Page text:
Beware: Working/Shopping May Be Dangerous to Your Health

Feb 24, 2003

By George Anderson

The Atlanta Business Chronicle reports accidents involving associates and shoppers are on the rise at Home Depot.

Last year, the retailer was cited for 86 violations by the Occupational Safety and Health Administration (OSHA). This was up from 34 in 1999. Nine workers died from injuries sustained in workplace accidents at the company during that period.

The combination of high warehouse racks loaded with heavy items has caused accidents that have hurt and sometimes killed shoppers, as well. Home Depot does not publicly disclose the number of accidents involving consumers at its store locations.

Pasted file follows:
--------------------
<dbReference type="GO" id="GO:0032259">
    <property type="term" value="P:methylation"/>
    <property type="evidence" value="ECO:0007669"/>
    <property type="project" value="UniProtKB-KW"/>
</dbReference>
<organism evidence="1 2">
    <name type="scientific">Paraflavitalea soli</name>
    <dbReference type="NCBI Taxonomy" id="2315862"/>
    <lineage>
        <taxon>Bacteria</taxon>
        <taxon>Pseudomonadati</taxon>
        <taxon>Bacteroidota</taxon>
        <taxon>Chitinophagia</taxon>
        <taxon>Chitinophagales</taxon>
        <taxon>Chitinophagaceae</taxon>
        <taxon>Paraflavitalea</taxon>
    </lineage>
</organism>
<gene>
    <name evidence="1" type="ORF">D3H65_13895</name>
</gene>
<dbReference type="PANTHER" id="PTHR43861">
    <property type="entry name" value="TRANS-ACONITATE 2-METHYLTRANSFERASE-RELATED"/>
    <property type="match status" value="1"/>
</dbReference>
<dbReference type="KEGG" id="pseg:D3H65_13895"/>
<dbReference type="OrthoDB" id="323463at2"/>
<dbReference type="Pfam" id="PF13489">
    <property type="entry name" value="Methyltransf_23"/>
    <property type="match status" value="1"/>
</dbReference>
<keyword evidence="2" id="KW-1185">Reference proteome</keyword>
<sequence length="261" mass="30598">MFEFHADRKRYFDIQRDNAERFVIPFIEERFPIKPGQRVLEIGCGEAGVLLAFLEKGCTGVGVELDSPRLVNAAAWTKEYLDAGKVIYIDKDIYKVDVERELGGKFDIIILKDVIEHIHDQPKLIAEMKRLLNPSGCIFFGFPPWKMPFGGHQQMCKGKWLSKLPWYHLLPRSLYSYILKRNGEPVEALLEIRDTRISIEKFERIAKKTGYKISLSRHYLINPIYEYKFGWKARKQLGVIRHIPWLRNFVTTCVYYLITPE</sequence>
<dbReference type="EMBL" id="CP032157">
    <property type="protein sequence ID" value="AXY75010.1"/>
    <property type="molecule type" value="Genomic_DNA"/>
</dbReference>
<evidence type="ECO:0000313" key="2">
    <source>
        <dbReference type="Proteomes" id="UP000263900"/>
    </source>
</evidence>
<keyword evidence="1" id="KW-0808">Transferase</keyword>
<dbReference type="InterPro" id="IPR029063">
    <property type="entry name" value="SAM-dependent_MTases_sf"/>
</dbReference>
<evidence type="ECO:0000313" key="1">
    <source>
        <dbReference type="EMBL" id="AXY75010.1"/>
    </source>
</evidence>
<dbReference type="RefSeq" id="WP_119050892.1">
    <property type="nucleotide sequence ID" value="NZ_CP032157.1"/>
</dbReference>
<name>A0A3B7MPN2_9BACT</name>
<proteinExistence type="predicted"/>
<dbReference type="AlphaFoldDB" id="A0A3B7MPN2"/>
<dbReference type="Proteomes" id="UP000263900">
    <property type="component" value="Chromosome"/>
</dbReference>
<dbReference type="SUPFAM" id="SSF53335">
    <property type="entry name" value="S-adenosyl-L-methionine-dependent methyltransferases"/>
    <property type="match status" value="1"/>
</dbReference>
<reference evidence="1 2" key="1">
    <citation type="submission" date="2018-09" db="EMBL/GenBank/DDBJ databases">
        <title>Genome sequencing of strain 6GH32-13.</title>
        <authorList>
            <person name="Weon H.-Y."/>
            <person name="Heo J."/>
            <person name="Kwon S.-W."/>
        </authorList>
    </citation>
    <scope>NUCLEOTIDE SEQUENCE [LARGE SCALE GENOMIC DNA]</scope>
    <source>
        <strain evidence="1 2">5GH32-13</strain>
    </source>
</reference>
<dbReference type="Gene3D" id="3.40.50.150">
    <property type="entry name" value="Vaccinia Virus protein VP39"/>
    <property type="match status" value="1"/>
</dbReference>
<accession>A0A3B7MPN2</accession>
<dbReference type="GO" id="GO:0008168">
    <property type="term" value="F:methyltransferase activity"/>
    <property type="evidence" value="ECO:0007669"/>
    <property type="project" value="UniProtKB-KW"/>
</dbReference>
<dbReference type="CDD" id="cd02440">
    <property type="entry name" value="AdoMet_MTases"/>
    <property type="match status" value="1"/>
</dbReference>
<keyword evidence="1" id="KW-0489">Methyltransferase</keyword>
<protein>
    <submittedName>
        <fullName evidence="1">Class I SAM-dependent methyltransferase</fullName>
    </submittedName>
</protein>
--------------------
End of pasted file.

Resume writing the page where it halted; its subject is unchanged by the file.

Home Depot is not the only big box retailer being scrutinized for safety conditions. In California, all warehouse stores are required to use safety devices on shelves more than 12 feet tall. State law also requires “stores to report all injuries that require hospitalization, including emergency room visits, and deaths.”

Moderator’s Comment: Are warehouse stores inherently
more dangerous to shop in than smaller ones? What should be done to safeguard
workers and shoppers?

Home Depot began using netting to protect against merchandise
falling from high shelves inside its stores back in 2001. A company spokesperson
told the Atlanta Business Chronicle about 75 percent of Home Depot stores have
installed the netting. It plans to have the netting in all its locations. [George
Anderson – Moderator

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